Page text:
Dean Richards ready to return from 'Bloodgate' scandal

By Alastair EykynBBC Sport rugby union commentator
Dean Richards
Dean Richards

Dean Richards has done his time. More than three years have elapsed since that fateful afternoon at the Twickenham Stoop when he found himself at the centre of one of rugby's biggest scandals.

It became known as "Bloodgate" and it stained the reputation of one of the game's finest players, as well as one of its finest clubs, Harlequins.

On 12 April, 2009, Leinster beat Harlequins 6-5 in a Heineken Cup quarter-final. Fly-half Nick Evans missed a last-minute drop-goal to win the game for Quins.

He had been substituted earlier, but was allowed to return to the field as a "blood replacement" for winger Tom Williams.

The blood inside Williams's mouth was fake. Harlequins had cheated in an attempt to gain a competitive edge. The fall-out rocked the rugby world.

As director of rugby at Harlequins and the man who issued the instructions for the subterfuge, Richards was the chief casualty.

After four months of protracted disciplinary hearings, he resigned and was handed a three-year ban from all rugby.

He returns to the game in August as the new boss at the Newcastle Falcons. The former England number eight is repentant, regretful and looking forward to his new challenge.

"I felt very guilty," he told BBC Sport. "I put a lot of people in a position where they could have lost everything.

"I'm not the type of person to go match-fixing. I am very competitive and the reason I did it is because I wanted to win a game. I shouldn't have done it.

"We all felt that this was something that was happening on a regular basis at other clubs. We felt it was common practice. But that's not an excuse. It should never have happened."

Richards believes his suspension will serve as notice to others. He is hopeful that such sharp practice has been removed from the game as a result.

"I hope I haven't served my three years for nothing," he said. "I hope other people have learned from my mistakes.

"I am still as competitive as ever, but I know the boundaries that I have to work in."

Steph Brennan was the Harlequins team physiotherapist who gave Williams the blood capsule. He was struck off by the Health Professions Council before winning a High Court appeal almost two years after the incident.

Richards feels a great sense of responsibility. "Steph is a good friend of mine," he said. "I felt very sorry for him. I would have done anything to help him. I was very pleased to see him reinstated."

What about Richards's relationship with Williams? In his disclosure, the winger painted his boss as a bully. Richards takes issue with this version of events, but is keen to draw a line in the sand.

"The way I was portrayed was not accurate," he said. "We are in the media spotlight and they latched on to that.

"My relatives, my friends and people I know well supported me. They know I am competitive, but they also know that there is a part of me which is the biggest softie around. But people don't see that.

"I have a very limited relationship with Tom. I have met him since. We have shaken hands and said 'hello'. If he is still angry with me, he hasn't shown it. I would hope he isn't, considering the outcome.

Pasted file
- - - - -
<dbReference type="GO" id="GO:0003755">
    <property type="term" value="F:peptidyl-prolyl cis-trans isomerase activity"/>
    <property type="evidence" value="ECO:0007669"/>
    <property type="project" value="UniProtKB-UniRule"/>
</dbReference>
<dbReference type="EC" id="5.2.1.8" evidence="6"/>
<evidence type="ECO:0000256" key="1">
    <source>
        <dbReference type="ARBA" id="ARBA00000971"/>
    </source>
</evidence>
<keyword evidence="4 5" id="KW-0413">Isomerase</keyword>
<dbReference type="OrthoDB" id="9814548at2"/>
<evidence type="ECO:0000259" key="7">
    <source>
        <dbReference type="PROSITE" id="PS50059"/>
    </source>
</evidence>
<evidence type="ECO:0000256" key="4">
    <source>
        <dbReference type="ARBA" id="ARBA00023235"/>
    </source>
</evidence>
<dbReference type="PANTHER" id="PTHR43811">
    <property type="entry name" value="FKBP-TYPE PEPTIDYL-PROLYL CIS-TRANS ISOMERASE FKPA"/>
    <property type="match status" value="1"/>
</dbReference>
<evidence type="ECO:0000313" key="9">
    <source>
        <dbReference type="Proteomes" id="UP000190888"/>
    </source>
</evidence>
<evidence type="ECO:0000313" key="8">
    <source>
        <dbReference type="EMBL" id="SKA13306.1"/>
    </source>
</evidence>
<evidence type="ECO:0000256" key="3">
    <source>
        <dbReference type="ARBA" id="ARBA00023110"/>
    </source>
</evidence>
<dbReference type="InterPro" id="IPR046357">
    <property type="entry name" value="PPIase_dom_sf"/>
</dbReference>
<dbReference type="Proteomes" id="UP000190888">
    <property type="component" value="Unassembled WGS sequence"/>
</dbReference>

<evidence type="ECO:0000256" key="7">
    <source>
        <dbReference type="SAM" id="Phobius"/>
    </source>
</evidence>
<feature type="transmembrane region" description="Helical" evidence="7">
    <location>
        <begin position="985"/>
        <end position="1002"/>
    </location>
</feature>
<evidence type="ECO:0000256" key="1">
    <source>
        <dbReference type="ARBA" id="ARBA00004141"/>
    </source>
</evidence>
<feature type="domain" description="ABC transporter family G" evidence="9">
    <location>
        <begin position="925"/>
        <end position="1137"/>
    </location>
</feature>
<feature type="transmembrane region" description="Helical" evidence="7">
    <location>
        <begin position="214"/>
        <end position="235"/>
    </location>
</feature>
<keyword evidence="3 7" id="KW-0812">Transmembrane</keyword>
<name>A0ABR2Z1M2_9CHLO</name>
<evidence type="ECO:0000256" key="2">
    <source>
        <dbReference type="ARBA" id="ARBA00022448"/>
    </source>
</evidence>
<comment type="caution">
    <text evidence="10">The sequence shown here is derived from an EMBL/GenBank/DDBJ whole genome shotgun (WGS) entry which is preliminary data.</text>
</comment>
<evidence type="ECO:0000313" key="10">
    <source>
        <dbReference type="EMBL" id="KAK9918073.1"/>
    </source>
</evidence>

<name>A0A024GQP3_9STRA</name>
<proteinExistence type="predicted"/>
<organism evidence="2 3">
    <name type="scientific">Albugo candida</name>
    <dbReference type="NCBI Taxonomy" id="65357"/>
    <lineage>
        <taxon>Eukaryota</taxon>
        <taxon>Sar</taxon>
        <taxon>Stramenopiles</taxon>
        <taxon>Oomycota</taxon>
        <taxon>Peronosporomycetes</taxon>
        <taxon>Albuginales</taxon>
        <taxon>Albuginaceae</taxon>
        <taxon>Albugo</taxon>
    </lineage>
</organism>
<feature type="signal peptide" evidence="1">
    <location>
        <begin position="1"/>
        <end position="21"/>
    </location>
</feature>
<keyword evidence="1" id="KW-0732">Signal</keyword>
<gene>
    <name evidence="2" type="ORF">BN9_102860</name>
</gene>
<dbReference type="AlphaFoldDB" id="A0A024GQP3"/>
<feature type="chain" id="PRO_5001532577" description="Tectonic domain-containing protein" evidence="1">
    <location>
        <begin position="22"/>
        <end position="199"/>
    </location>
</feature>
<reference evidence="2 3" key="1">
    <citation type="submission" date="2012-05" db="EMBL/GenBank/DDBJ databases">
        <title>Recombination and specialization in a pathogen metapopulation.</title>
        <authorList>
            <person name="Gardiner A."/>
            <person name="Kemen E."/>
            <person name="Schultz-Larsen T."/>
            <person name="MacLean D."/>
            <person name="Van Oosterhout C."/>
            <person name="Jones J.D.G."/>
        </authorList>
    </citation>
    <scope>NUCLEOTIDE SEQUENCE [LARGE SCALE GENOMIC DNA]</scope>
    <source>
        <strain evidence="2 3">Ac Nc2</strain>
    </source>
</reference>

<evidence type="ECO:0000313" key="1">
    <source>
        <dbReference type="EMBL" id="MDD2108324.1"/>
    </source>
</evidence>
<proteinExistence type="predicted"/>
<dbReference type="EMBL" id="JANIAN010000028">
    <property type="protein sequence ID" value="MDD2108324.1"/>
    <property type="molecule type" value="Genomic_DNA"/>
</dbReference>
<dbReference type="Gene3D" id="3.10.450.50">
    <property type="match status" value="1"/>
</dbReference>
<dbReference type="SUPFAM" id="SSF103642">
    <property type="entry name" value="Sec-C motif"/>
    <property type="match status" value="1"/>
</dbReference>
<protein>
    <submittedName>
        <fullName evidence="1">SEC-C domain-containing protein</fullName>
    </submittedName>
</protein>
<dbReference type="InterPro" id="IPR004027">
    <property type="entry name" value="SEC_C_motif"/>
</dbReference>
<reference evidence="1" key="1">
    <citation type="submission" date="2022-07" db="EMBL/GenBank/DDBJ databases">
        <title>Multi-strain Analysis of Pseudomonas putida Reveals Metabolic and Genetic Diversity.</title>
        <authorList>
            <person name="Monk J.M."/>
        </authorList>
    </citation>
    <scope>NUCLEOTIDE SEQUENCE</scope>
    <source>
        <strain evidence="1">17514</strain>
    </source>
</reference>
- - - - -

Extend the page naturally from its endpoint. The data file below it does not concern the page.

"He's a good player. His starts at Quins have justified his ability. Would I take him on at Newcastle? I probably wouldn't. It would probably be a recipe for disaster, purely because of what the media would make of it."

Richards has bided his time, stepped away from the game he loves and become involved in a host of different things. He acted as a consultant for an insurance company, has been active on the after-dinner circuit and devoted a lot of time to the Prostate Cancer Charity. He has been struck by the response to his misdemeanour.

"You tend to find out who your friends are in situations like that," he said. "It was interesting to see who rallied in support, especially in the village that I lived in. They were very good to me. On the whole, people have been forgiving."

Asked if he appreciates that there will be those who will always look upon him as a cheat, Richards replied: "They may do. That's up to them, if they want to. I have no issues if that's the way they feel.

"I know who I am, and I know what I did. I wasn't particularly pleased with myself. I wasn't proud of myself. But you move on and you look forward rather than back."

Richards has kept a close eye on the game. As director of rugby at Leicester, he won four league titles and two Heineken Cups. He was always going to be a man in demand.

He revealed: "I had a lot of interest and a lot of options. I chose Newcastle because of the vision of the owner Semore Kurdi.

"I still have a burning passion to win competitions. It's a fantastic area. They are mad keen on all sport. When I start in August, it will be full steam ahead."

So is there a chance he might one day coach England, despite the scars of Bloodgate? "I hope Stuart Lancaster gets the support that he deserves and the chance to prove himself.

"For me, things would have to be right. I'd like the ball to be in my court. I don't know if the RFU would consider me. Having seen what I've seen, if someone asked me to be England manager today, I'd say 'no'."

Richards is focused solely on Newcastle. He has been given an opportunity to prove himself again as a coach of the highest quality. He will forever be associated with Bloodgate, but he is clearly thrilled at the prospect of returning to rugby.

"It's a game I love and have a huge passion for," he said. "There is huge regret for everything that went on, but, at the same time, it's a game I love and I think I've got something to offer it."

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